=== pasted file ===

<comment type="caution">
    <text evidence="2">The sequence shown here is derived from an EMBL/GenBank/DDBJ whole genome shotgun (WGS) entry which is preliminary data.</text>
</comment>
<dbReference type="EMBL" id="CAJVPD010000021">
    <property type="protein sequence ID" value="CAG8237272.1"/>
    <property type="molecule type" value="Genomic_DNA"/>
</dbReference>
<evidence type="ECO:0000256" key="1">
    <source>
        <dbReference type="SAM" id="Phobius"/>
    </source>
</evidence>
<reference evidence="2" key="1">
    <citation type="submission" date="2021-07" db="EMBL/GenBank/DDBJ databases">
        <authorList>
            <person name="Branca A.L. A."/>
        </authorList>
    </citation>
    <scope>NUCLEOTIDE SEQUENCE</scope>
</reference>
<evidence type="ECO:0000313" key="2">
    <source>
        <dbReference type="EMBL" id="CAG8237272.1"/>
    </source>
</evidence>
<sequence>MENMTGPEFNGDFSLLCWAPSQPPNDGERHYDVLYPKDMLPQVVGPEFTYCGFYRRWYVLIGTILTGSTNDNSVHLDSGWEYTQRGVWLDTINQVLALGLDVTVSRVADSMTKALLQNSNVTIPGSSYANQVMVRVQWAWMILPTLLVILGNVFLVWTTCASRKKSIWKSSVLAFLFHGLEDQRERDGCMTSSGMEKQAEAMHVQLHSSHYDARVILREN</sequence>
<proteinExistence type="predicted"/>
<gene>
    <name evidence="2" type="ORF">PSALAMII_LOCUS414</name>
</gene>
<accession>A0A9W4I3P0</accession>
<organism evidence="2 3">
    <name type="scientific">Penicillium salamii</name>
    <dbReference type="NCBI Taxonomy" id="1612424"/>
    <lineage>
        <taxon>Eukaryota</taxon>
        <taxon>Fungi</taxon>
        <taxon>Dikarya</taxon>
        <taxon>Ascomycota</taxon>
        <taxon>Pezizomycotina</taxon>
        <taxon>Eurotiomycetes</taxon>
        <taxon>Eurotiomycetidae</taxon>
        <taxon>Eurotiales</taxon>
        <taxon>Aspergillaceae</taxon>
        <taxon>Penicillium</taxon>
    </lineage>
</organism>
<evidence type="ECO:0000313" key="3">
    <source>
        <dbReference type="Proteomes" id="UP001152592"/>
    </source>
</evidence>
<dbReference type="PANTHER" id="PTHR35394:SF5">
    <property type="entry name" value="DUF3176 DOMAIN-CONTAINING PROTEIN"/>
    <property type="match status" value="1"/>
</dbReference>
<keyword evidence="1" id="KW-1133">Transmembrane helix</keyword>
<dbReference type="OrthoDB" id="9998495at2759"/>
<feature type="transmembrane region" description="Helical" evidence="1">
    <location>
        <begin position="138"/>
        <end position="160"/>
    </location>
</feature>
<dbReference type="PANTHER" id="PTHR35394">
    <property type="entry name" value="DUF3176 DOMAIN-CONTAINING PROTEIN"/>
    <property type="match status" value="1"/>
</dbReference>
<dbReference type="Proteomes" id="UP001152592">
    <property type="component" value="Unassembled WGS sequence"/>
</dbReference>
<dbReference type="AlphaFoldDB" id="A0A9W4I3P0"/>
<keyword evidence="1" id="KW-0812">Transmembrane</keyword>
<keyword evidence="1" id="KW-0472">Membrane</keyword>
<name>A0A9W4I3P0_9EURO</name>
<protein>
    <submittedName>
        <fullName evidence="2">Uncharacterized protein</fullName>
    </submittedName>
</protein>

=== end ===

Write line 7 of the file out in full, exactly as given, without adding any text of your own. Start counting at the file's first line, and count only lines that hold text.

</dbReference>